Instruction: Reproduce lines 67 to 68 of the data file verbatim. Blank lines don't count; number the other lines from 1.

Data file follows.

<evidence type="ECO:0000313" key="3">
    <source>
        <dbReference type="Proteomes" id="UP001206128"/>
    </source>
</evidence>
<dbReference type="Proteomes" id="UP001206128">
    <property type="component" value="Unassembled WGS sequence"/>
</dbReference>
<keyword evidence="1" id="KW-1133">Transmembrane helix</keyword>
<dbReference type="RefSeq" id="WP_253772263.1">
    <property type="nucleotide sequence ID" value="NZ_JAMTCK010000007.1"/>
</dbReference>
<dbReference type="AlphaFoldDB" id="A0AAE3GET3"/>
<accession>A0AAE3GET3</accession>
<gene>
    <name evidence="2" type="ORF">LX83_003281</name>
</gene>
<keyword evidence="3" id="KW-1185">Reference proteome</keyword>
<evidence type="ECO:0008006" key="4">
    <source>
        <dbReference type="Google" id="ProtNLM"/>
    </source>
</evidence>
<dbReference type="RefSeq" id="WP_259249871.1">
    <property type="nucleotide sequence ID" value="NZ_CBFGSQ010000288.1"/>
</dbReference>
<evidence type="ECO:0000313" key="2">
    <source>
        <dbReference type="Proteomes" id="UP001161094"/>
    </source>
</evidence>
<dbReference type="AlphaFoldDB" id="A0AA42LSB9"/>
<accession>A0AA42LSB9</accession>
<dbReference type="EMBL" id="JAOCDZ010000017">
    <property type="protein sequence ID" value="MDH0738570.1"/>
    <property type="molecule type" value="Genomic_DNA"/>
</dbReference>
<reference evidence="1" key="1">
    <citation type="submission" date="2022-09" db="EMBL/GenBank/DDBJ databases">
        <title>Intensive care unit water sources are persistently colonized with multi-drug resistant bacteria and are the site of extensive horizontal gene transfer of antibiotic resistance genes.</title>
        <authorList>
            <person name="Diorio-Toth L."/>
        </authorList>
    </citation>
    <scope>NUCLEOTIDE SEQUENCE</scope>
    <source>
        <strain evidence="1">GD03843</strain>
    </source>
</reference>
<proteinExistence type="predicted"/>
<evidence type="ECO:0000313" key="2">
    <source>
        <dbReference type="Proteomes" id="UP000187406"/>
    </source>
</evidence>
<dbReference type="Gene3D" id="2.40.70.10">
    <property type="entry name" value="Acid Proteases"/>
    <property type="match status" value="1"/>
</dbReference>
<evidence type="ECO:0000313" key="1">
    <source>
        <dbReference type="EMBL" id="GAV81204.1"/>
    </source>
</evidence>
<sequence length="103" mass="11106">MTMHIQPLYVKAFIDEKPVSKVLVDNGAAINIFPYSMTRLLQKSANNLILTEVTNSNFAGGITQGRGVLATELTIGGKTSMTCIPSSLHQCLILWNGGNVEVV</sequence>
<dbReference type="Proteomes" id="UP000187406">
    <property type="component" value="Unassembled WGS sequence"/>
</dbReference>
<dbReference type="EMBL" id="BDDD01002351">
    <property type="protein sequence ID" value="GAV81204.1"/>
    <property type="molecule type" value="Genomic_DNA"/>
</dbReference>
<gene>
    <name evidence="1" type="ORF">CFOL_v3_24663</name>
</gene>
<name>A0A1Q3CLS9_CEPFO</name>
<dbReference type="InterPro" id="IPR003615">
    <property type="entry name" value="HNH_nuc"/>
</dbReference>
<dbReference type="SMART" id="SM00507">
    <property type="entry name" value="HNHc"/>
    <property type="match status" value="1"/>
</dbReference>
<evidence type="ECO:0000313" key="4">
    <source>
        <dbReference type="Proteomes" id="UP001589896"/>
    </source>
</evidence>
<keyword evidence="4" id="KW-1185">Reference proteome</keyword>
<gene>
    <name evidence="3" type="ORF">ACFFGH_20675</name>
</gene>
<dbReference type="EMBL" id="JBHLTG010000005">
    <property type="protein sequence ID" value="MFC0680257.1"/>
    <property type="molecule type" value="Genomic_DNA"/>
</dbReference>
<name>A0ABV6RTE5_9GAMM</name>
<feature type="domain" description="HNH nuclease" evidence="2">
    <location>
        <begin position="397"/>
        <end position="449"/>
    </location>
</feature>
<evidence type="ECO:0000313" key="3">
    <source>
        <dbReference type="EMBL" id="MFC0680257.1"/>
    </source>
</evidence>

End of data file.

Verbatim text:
    <property type="component" value="Unassembled WGS sequence"/>
</dbReference>